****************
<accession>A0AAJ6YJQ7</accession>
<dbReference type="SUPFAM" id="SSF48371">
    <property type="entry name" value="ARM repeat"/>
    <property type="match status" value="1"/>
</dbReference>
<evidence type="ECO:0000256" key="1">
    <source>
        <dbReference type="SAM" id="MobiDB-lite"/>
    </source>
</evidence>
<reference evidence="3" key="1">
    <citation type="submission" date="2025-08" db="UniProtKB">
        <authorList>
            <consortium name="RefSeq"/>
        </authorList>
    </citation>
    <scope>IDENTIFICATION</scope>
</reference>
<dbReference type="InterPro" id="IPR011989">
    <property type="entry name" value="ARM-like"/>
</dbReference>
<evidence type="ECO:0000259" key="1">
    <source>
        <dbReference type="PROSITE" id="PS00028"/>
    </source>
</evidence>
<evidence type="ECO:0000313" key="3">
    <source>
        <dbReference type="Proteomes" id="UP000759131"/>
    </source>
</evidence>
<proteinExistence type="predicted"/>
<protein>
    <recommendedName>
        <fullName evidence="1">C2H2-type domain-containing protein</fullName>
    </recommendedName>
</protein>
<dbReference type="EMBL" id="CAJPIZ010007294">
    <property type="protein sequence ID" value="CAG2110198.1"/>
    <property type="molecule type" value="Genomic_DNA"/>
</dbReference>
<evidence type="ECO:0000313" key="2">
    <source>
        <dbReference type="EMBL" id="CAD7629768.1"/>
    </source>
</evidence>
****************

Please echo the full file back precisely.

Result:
<accession>A0AAJ6YJQ7</accession>
<dbReference type="SUPFAM" id="SSF48371">
    <property type="entry name" value="ARM repeat"/>
    <property type="match status" value="1"/>
</dbReference>
<evidence type="ECO:0000256" key="1">
    <source>
        <dbReference type="SAM" id="MobiDB-lite"/>
    </source>
</evidence>
<reference evidence="3" key="1">
    <citation type="submission" date="2025-08" db="UniProtKB">
        <authorList>
            <consortium name="RefSeq"/>
        </authorList>
    </citation>
    <scope>IDENTIFICATION</scope>
</reference>
<dbReference type="InterPro" id="IPR011989">
    <property type="entry name" value="ARM-like"/>
</dbReference>
<evidence type="ECO:0000259" key="1">
    <source>
        <dbReference type="PROSITE" id="PS00028"/>
    </source>
</evidence>
<evidence type="ECO:0000313" key="3">
    <source>
        <dbReference type="Proteomes" id="UP000759131"/>
    </source>
</evidence>
<proteinExistence type="predicted"/>
<protein>
    <recommendedName>
        <fullName evidence="1">C2H2-type domain-containing protein</fullName>
    </recommendedName>
</protein>
<dbReference type="EMBL" id="CAJPIZ010007294">
    <property type="protein sequence ID" value="CAG2110198.1"/>
    <property type="molecule type" value="Genomic_DNA"/>
</dbReference>
<evidence type="ECO:0000313" key="2">
    <source>
        <dbReference type="EMBL" id="CAD7629768.1"/>
    </source>
</evidence>